Watson: Override of Wilmington Fire Dept. veto is unlikely

 Wilmington Mayor Dennis Williams signs his veto of fire Dept. cuts.(Nichelle Polston/WHYY)

Wilmington Mayor Dennis Williams signs his veto of fire Dept. cuts.(Nichelle Polston/WHYY)

NewsWorks’ contributor John Watson weighs in on debate regarding proposed cuts to the Wilmington Fire Dept. 

Here are John’s thoughts:

Every time there is a controversy within a department of the City of Wilmington, we find Councilwoman Loretta Walsh among the first of those to criticize the department head, who in all likelihood knows more about the issue than she does.

The News Journal reported that Walsh criticized a blog written by Wilmington Fire Dept. Chief Anthony Goode in which he voiced concerns about proposed budget cuts to the WFD by city council.

Goode was accused of being threatening in his blog when he explained that “we will be forced to consider reduced coverage” to city residents.

Quote Unquote. Tough words. Telling it like it is. That’s not a threat in my book.

Walsh said that Goode appeared to be threatening residents. The News Journal reported that City Council President Theo Gregory called Goode’s comments “asinine.”

Councilwoman Maria Cabrea said that she initially interpreted the blog post as being a threat.

“Now I see there’s still an implication that there will be reduced services in those districts,” Cabrea said. “Maybe it wasn’t meant as a threat, but every time you read it, it was regarded as a threat.”

Threat or no threat, on July 10th, city council approved $511,000 in cuts to the WFD.

I’m told that Maria voted to retain the funding for the WFD.

A fight on our hands

Now, we have a fight on our hands between Mayor Dennis Williams, who vetoed the ordinance, and Gregory, who might get the nine votes needed to override Williams’ veto.

He says he might get 10. I don’t know about you, but I doubt it.

At this point, Gregory is ready to fight what I think is a losing game. The News Journal reported that he said some members of city council realize that no city department can be overlooked as the city tries to check its spending.

However, he reminded us of the controversial Berkshire study from 2012 that originally recommended the fire dept. cuts.

Gregory explained that the porposal was “shovel ready,” despite the mayor repeated refusals to implement the study’s findings.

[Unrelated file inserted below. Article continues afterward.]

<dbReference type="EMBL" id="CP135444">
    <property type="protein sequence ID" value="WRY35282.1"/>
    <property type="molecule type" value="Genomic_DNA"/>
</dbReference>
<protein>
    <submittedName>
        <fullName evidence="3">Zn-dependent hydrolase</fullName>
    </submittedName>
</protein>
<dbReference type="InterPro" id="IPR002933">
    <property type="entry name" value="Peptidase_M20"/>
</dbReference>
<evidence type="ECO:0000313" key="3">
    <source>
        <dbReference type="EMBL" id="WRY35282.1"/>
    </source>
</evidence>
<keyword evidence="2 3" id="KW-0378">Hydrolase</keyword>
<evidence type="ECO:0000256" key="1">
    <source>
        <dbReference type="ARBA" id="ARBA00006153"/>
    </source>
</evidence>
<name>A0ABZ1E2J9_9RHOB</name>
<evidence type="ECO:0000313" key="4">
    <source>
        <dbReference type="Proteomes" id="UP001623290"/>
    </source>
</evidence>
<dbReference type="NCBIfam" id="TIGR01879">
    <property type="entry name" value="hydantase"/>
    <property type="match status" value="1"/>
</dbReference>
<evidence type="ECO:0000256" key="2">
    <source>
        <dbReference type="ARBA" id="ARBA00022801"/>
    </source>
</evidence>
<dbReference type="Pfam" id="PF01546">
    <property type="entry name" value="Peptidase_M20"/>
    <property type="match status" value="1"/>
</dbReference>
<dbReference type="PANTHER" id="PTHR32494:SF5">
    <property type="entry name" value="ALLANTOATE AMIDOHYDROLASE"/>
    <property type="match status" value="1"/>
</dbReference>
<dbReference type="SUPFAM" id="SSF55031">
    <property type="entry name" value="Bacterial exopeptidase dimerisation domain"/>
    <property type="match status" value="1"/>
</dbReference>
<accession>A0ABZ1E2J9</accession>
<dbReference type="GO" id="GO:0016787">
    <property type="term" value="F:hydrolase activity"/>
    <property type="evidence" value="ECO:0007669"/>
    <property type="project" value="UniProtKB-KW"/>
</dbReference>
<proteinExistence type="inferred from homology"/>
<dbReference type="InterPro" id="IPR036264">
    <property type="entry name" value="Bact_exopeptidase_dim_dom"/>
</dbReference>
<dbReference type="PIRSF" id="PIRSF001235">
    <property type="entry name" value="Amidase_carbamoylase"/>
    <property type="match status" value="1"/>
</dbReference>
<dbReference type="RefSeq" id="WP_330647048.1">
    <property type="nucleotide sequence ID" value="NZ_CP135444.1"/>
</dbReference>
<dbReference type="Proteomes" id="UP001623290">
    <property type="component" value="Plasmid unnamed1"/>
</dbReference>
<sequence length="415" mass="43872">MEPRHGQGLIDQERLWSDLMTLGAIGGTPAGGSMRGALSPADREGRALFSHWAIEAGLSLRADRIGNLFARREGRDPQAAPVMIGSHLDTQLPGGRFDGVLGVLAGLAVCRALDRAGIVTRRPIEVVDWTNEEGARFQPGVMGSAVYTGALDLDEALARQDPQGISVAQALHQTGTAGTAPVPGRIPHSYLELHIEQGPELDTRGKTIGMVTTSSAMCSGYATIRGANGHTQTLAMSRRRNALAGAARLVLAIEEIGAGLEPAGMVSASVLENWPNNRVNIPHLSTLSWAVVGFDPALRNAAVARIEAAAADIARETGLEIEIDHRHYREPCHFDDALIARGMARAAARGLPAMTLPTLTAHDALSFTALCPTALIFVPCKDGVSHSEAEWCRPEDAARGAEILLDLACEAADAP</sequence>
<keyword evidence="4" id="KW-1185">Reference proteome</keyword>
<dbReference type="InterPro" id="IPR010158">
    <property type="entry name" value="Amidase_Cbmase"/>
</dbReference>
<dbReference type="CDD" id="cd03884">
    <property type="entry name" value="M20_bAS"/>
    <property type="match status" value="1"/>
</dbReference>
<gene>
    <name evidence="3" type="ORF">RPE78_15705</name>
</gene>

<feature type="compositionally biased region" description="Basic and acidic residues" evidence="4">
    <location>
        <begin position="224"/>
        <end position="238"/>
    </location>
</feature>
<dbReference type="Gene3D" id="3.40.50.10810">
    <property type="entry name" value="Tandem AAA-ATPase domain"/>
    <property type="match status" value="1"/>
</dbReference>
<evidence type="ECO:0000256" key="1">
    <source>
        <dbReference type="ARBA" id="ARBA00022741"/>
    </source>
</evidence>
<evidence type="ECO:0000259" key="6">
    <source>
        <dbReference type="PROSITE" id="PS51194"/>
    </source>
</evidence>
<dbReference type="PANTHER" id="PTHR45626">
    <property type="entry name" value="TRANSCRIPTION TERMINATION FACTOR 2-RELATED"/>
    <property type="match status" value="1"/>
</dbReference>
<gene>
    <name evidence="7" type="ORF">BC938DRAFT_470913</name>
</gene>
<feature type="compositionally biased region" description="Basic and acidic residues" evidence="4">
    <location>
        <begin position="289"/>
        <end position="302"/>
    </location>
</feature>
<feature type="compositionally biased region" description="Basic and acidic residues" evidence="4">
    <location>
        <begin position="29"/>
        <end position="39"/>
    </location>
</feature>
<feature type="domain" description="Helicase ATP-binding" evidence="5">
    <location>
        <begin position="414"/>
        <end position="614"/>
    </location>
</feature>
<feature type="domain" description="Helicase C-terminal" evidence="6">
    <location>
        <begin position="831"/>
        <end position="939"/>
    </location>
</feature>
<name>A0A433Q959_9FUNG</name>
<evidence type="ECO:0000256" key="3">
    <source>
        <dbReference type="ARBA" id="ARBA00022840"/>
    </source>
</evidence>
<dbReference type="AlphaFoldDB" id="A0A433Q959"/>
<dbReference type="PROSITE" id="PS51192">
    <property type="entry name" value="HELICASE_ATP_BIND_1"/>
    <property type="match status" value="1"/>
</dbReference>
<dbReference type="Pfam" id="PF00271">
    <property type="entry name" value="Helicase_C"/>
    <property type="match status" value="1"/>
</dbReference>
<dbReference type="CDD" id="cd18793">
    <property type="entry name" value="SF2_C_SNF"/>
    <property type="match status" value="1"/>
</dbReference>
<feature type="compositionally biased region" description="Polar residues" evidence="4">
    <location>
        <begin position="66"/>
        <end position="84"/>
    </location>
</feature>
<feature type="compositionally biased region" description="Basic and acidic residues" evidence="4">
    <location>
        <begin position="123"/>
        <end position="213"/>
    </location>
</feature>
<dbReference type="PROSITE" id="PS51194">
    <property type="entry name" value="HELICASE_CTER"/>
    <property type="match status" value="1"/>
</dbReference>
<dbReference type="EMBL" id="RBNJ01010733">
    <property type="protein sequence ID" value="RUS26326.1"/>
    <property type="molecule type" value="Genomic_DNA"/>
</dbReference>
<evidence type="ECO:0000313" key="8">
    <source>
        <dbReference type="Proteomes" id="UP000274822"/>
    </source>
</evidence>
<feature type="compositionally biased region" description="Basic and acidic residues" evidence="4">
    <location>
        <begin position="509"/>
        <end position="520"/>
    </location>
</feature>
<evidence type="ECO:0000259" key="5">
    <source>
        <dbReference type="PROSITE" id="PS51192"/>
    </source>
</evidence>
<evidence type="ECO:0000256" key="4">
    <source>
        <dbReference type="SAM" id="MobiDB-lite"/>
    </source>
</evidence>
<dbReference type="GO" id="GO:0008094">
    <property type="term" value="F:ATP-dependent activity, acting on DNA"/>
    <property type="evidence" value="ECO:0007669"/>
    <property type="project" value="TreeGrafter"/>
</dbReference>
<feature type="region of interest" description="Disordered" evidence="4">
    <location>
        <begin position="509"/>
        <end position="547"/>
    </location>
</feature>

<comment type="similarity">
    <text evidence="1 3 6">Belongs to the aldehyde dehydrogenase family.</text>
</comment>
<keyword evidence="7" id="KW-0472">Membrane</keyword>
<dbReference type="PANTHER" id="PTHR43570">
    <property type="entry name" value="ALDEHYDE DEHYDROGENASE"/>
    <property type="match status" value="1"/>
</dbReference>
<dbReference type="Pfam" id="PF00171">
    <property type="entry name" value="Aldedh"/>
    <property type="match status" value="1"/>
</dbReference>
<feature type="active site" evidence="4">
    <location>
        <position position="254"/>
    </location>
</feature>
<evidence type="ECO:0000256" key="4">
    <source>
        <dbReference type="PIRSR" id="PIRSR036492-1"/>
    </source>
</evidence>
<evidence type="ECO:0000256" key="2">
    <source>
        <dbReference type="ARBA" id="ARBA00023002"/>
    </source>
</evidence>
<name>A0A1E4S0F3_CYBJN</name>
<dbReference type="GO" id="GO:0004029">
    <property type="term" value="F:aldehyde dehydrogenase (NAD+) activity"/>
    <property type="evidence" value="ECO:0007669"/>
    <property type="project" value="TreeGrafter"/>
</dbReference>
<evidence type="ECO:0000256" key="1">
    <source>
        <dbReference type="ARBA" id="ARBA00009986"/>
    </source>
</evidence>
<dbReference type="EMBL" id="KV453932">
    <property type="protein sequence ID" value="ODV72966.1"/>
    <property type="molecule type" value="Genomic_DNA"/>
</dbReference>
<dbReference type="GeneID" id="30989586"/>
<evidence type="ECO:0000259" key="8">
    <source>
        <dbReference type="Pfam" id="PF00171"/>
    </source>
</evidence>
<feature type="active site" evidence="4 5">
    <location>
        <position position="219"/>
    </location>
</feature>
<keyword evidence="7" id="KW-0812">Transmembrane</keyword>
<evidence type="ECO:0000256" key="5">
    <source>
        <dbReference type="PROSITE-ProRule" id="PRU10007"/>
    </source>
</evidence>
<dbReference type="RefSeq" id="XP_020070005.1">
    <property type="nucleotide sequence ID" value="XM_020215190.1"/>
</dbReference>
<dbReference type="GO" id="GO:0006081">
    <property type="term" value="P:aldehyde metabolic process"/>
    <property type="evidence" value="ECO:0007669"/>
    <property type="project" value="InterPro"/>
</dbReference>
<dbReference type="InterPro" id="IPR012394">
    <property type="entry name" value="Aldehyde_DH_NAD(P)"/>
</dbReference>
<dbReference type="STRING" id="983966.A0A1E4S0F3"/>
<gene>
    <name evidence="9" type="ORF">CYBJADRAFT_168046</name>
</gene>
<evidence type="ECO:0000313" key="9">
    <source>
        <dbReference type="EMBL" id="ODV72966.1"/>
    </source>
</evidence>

Well Mr. Gregory, this is not 2012 – it’s almost 2015 – and that’s what you should consider when voicing your mistaken point of view. Time has a way of changing things.

‘We always do our job’

So as we sit and wait to see what city council will do in trying to override Williams’ veto, let’s take a look at some of Goode’s specific concerns.

In his blog, Goode noted that four fire engines would be subject to temporary closure when the WFD hits its overtime limits. He also listed the coverage area of each engine.

I ask you, how could that be a threat? It’s important information about the potential impacts of the budget cuts.

What happens if each fire district has its own problems and can’t send any of its firefighters to help, and then someone in your house dies for lack of firefighters? If that happens, who do you blame?

It can’t be the mayor. He vetoed the funding cuts.

What will Gregory say if he wins and council overrides the veto, and we then have accidents because the WFD doesn’t have sufficient personnel?

It will be too late to say, “I’m sorry.”

Michael Morgan, vice-president of the local firefighter’s union, fully supports Goode, saying, “I guarantee he wasn’t trying to make a threat that there was going to be any kind of reduced service. That’s not how we operate. We’ve had cuts before, and we always do our job. It don’t matter.”

I hope that Morgan is correct, but I think it does matter.

I’m convinced that city council will not be able to override the veto, but what can Wilmington residents do to ensure this?

Get on the phone and call your councilperson. Put some pressure on those who voted against those needed funds and those who could override the existing veto.

I don’t think the override will go into effect, but you shouldn’t take things for granted. All too often we do that in this county: We sit and wait on Election Day, don’t vote, and then criticize the outcome.

Just remember this: If you don’t vote, you and your point of view don’t count.

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